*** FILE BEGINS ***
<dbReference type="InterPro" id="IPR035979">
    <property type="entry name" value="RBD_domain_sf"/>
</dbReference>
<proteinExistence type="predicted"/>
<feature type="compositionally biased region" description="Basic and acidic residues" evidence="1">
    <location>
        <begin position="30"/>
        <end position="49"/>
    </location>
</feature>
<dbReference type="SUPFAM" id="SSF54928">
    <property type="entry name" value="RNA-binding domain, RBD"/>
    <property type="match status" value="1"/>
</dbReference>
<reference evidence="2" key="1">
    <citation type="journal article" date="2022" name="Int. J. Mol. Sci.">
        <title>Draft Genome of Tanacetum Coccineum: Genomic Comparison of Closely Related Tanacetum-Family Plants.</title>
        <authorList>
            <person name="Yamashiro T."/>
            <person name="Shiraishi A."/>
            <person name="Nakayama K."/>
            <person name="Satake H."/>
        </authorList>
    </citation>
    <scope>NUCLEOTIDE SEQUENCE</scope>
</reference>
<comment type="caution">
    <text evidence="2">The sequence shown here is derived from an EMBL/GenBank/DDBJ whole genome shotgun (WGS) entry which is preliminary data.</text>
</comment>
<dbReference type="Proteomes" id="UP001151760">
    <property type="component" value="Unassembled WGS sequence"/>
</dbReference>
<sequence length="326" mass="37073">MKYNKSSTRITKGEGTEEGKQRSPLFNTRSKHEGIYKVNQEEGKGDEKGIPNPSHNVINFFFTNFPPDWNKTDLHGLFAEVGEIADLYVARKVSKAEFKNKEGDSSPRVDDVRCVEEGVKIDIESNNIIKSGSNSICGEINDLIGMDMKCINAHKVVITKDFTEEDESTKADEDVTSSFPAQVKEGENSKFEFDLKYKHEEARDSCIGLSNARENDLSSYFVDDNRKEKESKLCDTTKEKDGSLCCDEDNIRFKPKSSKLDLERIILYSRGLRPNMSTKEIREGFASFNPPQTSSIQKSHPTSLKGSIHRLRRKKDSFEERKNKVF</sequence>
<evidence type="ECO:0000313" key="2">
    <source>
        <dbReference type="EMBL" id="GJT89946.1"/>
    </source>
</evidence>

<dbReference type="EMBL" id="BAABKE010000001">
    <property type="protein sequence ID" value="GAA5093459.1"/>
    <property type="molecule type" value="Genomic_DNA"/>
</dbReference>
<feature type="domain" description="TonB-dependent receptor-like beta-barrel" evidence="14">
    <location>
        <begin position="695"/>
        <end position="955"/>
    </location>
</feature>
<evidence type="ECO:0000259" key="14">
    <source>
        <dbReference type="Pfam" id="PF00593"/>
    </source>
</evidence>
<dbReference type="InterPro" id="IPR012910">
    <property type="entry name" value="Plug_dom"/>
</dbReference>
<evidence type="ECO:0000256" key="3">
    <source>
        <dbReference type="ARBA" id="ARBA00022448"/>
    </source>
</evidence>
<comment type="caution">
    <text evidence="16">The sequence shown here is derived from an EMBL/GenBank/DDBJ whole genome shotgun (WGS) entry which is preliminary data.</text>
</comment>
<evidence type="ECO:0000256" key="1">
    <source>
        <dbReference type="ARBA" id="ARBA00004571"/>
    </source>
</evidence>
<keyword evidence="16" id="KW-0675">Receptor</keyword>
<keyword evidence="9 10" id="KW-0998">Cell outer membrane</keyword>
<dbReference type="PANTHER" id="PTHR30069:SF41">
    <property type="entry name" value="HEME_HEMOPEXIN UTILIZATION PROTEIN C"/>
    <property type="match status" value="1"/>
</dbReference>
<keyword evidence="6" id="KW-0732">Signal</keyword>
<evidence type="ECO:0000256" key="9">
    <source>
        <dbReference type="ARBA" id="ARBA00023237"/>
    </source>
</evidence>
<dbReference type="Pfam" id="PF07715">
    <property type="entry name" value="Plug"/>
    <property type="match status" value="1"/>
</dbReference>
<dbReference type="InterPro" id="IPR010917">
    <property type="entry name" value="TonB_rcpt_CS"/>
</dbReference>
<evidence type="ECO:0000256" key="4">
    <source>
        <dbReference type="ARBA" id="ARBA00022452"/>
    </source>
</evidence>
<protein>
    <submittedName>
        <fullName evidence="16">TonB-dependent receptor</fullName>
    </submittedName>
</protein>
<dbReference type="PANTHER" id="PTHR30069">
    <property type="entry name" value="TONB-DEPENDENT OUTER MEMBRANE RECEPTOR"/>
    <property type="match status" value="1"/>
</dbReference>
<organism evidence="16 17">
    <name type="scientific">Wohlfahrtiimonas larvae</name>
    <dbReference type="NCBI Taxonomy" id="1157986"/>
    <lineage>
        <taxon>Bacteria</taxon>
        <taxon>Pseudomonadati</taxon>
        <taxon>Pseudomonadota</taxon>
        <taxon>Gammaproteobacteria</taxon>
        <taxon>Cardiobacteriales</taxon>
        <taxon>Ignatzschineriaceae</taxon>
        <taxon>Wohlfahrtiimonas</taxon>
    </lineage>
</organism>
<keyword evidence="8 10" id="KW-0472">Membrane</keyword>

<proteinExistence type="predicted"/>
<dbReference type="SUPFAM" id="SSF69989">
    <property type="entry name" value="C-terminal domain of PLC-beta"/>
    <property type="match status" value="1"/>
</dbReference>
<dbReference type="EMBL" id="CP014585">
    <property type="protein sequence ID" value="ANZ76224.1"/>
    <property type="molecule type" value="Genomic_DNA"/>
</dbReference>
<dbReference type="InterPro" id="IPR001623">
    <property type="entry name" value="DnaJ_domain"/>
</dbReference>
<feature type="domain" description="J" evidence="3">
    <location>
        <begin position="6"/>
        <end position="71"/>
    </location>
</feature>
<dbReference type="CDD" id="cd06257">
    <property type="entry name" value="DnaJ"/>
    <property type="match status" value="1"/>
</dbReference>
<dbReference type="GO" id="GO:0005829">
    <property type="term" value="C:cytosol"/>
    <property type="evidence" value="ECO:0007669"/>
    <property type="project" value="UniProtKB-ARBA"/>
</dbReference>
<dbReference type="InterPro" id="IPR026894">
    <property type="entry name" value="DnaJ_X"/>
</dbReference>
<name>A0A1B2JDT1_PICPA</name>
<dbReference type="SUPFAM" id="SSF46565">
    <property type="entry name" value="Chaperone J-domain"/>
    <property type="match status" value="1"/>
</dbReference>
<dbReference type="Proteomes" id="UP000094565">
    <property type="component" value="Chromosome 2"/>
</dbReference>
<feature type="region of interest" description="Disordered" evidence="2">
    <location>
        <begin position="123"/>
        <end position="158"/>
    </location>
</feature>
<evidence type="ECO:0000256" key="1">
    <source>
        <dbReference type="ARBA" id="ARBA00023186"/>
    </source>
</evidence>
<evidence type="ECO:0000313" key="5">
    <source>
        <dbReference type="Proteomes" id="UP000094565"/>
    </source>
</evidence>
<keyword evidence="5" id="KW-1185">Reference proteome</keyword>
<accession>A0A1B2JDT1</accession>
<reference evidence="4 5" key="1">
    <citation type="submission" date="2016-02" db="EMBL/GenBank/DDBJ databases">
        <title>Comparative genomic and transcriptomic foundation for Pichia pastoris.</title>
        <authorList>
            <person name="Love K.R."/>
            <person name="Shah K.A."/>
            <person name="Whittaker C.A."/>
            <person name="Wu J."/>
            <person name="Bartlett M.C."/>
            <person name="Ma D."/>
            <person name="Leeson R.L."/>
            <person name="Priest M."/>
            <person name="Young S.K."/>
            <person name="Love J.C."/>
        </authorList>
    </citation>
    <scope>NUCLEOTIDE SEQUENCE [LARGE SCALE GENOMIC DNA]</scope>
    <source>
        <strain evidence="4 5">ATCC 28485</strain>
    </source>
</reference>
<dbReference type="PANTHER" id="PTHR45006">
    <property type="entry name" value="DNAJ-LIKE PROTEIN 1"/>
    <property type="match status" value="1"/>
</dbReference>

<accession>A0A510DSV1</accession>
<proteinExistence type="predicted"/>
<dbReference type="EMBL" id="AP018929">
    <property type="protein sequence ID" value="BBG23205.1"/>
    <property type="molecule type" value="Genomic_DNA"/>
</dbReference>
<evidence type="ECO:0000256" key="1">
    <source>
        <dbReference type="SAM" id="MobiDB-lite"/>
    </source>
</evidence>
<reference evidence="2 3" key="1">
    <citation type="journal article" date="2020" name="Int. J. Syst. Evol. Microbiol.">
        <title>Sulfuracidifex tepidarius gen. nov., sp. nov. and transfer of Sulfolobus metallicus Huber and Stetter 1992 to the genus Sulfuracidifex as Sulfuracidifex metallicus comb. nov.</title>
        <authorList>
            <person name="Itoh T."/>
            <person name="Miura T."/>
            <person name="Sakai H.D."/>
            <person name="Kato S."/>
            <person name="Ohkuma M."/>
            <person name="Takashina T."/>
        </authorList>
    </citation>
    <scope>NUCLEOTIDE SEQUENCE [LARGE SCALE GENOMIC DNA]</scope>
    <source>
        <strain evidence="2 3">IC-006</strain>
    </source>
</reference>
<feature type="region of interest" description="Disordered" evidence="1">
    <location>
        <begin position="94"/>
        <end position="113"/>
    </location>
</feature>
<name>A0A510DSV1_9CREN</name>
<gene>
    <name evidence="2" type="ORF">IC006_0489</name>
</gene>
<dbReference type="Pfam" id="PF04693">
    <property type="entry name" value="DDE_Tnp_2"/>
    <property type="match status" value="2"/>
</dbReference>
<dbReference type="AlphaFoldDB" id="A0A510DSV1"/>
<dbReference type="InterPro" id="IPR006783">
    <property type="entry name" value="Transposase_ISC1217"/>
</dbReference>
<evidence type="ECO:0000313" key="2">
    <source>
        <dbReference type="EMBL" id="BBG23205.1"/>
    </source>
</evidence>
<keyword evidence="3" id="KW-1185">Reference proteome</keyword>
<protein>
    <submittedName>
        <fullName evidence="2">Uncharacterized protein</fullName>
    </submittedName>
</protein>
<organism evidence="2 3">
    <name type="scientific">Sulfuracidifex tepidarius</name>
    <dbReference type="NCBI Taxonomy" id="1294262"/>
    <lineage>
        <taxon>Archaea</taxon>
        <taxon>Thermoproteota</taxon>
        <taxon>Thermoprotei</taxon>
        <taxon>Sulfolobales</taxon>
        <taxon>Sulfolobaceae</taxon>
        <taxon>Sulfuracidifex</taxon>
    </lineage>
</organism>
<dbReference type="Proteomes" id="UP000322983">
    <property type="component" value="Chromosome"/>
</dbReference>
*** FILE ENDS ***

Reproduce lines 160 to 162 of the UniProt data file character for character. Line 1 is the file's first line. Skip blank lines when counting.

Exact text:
</feature>
<evidence type="ECO:0000256" key="1">
    <source>